Kidderminster, UK -- Specially designed polyurethane bellows manufactured by UK engineering group Beakbane will play a crucial role in a project to explore Lake Ellsworth, an ancient lake 3 km below the ice of Antarctica.
The National Oceanography Centre (NOC) project involves drilling through the ice to the lake and sending down probes to sample the lake water and the sediments on the lake bed.
The specially designed bellows will provide a sealed protective container for the water-sampling probe, ensuring it has no contact with the outside world and remains sterile from assembly to deployment in the lake.
Funded by the National Environmental Research Council, the Lake Ellsworth project is a partnership between British Antarctic Survey, the National Oceanography Centre (NOC) and eight UK universities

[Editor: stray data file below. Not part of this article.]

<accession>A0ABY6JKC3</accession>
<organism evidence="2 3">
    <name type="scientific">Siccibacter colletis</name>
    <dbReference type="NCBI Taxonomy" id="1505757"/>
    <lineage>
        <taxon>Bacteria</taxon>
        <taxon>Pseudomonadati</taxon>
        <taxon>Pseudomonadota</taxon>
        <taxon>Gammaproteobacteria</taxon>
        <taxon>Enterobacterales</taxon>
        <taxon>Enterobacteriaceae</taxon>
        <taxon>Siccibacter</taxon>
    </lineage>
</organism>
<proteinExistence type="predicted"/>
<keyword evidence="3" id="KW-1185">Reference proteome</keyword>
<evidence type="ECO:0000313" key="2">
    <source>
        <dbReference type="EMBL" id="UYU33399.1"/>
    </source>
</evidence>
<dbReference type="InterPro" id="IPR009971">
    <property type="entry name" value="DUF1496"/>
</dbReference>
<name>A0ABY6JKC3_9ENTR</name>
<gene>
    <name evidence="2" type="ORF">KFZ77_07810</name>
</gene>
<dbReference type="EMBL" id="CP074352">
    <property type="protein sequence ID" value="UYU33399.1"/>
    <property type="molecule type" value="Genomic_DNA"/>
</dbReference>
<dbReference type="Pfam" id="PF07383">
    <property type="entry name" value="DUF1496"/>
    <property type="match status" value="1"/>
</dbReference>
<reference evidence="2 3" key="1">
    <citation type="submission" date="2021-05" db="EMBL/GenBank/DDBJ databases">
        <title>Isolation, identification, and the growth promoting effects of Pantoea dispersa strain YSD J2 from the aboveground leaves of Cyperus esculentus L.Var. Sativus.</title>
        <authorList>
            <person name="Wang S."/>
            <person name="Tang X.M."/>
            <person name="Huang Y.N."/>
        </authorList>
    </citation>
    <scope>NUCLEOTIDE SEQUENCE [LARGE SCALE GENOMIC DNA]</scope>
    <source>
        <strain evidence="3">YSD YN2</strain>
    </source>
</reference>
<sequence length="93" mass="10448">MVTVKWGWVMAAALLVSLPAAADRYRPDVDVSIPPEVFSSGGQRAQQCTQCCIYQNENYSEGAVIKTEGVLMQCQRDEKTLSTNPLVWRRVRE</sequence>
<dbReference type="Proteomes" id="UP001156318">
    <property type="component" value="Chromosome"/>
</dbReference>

The NOC is responsible for designing and manufacturing the probe that will sample the water in the lake, as well as for the system to deploy it down the 3-km borehole in the middle of the polar wilderness.
The 5-m long polyurethane bellows manufactured by Kidderminster-based Beakbane must stay flexible down to -35 deg C, be tough enough to withstand the journey to Antarctica and withstand exposure to hydrogen peroxide vapour.
"The project will bore through the ice to take samples and search for life in the waters, which have been cut off from the outside world for hundreds of thousands, possibly millions, of years," said Kevin Saw, the mechanical engineer who heads the NOC design team.
The results will show whether life can exist in these extreme conditions of pitch dark, water temperatures of -2 deg C and high pressures, and give a window on life on earth in the distant past.
See more on this project in the forthcoming issue of Urethanes Technology International.